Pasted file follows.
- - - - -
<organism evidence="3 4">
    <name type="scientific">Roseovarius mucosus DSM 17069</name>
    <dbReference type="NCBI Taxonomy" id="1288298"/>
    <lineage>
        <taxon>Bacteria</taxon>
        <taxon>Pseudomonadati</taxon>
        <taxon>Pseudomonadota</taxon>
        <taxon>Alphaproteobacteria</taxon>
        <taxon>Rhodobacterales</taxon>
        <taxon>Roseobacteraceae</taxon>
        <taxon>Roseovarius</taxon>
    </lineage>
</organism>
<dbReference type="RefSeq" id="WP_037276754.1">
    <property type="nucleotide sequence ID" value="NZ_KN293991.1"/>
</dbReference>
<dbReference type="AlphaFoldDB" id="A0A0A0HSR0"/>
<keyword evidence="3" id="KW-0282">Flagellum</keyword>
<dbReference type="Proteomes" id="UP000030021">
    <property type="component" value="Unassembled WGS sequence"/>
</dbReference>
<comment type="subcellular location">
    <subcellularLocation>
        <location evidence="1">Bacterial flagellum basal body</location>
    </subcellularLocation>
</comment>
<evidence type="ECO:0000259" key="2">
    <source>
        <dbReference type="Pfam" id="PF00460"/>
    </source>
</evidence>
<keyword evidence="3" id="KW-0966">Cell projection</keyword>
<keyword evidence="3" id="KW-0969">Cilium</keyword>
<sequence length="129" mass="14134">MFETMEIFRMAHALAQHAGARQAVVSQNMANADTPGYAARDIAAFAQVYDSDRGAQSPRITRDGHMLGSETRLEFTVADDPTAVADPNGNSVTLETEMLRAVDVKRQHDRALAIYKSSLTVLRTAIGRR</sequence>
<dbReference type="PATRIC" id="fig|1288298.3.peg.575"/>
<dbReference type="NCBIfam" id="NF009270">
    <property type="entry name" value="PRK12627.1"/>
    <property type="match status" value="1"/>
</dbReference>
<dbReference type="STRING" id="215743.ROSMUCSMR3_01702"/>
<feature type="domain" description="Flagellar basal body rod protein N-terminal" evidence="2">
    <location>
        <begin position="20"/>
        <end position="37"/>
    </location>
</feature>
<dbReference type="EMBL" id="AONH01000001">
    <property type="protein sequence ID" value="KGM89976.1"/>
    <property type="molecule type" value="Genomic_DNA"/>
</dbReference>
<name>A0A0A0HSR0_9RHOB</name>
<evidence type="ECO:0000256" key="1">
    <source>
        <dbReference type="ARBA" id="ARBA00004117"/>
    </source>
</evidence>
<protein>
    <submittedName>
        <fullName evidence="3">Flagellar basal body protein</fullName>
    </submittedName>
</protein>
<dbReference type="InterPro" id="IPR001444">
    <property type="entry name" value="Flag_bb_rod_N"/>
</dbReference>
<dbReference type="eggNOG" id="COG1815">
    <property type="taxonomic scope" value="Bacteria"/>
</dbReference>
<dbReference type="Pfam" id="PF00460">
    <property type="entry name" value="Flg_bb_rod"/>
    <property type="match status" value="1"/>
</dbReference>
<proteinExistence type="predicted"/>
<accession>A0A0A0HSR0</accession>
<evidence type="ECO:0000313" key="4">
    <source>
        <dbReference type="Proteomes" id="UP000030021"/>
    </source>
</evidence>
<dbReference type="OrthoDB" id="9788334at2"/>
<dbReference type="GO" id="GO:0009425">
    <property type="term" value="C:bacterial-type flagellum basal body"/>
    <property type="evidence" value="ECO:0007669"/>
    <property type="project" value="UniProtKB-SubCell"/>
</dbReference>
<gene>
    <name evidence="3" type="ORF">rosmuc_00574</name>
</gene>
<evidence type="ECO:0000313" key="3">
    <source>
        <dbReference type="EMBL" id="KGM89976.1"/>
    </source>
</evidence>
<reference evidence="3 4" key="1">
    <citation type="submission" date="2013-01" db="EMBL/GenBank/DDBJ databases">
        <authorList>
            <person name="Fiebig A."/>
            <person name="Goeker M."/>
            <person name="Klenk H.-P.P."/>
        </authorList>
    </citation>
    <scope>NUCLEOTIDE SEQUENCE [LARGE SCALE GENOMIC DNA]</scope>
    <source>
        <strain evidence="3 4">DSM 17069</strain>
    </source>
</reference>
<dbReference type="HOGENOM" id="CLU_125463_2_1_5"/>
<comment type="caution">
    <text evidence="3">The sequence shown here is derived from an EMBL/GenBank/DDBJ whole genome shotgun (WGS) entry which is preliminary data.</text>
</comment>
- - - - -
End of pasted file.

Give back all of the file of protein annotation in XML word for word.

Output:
<organism evidence="3 4">
    <name type="scientific">Roseovarius mucosus DSM 17069</name>
    <dbReference type="NCBI Taxonomy" id="1288298"/>
    <lineage>
        <taxon>Bacteria</taxon>
        <taxon>Pseudomonadati</taxon>
        <taxon>Pseudomonadota</taxon>
        <taxon>Alphaproteobacteria</taxon>
        <taxon>Rhodobacterales</taxon>
        <taxon>Roseobacteraceae</taxon>
        <taxon>Roseovarius</taxon>
    </lineage>
</organism>
<dbReference type="RefSeq" id="WP_037276754.1">
    <property type="nucleotide sequence ID" value="NZ_KN293991.1"/>
</dbReference>
<dbReference type="AlphaFoldDB" id="A0A0A0HSR0"/>
<keyword evidence="3" id="KW-0282">Flagellum</keyword>
<dbReference type="Proteomes" id="UP000030021">
    <property type="component" value="Unassembled WGS sequence"/>
</dbReference>
<comment type="subcellular location">
    <subcellularLocation>
        <location evidence="1">Bacterial flagellum basal body</location>
    </subcellularLocation>
</comment>
<evidence type="ECO:0000259" key="2">
    <source>
        <dbReference type="Pfam" id="PF00460"/>
    </source>
</evidence>
<keyword evidence="3" id="KW-0966">Cell projection</keyword>
<keyword evidence="3" id="KW-0969">Cilium</keyword>
<sequence length="129" mass="14134">MFETMEIFRMAHALAQHAGARQAVVSQNMANADTPGYAARDIAAFAQVYDSDRGAQSPRITRDGHMLGSETRLEFTVADDPTAVADPNGNSVTLETEMLRAVDVKRQHDRALAIYKSSLTVLRTAIGRR</sequence>
<dbReference type="PATRIC" id="fig|1288298.3.peg.575"/>
<dbReference type="NCBIfam" id="NF009270">
    <property type="entry name" value="PRK12627.1"/>
    <property type="match status" value="1"/>
</dbReference>
<dbReference type="STRING" id="215743.ROSMUCSMR3_01702"/>
<feature type="domain" description="Flagellar basal body rod protein N-terminal" evidence="2">
    <location>
        <begin position="20"/>
        <end position="37"/>
    </location>
</feature>
<dbReference type="EMBL" id="AONH01000001">
    <property type="protein sequence ID" value="KGM89976.1"/>
    <property type="molecule type" value="Genomic_DNA"/>
</dbReference>
<name>A0A0A0HSR0_9RHOB</name>
<evidence type="ECO:0000256" key="1">
    <source>
        <dbReference type="ARBA" id="ARBA00004117"/>
    </source>
</evidence>
<protein>
    <submittedName>
        <fullName evidence="3">Flagellar basal body protein</fullName>
    </submittedName>
</protein>
<dbReference type="InterPro" id="IPR001444">
    <property type="entry name" value="Flag_bb_rod_N"/>
</dbReference>
<dbReference type="eggNOG" id="COG1815">
    <property type="taxonomic scope" value="Bacteria"/>
</dbReference>
<dbReference type="Pfam" id="PF00460">
    <property type="entry name" value="Flg_bb_rod"/>
    <property type="match status" value="1"/>
</dbReference>
<proteinExistence type="predicted"/>
<accession>A0A0A0HSR0</accession>
<evidence type="ECO:0000313" key="4">
    <source>
        <dbReference type="Proteomes" id="UP000030021"/>
    </source>
</evidence>
<dbReference type="OrthoDB" id="9788334at2"/>
<dbReference type="GO" id="GO:0009425">
    <property type="term" value="C:bacterial-type flagellum basal body"/>
    <property type="evidence" value="ECO:0007669"/>
    <property type="project" value="UniProtKB-SubCell"/>
</dbReference>
<gene>
    <name evidence="3" type="ORF">rosmuc_00574</name>
</gene>
<evidence type="ECO:0000313" key="3">
    <source>
        <dbReference type="EMBL" id="KGM89976.1"/>
    </source>
</evidence>
<reference evidence="3 4" key="1">
    <citation type="submission" date="2013-01" db="EMBL/GenBank/DDBJ databases">
        <authorList>
            <person name="Fiebig A."/>
            <person name="Goeker M."/>
            <person name="Klenk H.-P.P."/>
        </authorList>
    </citation>
    <scope>NUCLEOTIDE SEQUENCE [LARGE SCALE GENOMIC DNA]</scope>
    <source>
        <strain evidence="3 4">DSM 17069</strain>
    </source>
</reference>
<dbReference type="HOGENOM" id="CLU_125463_2_1_5"/>
<comment type="caution">
    <text evidence="3">The sequence shown here is derived from an EMBL/GenBank/DDBJ whole genome shotgun (WGS) entry which is preliminary data.</text>
</comment>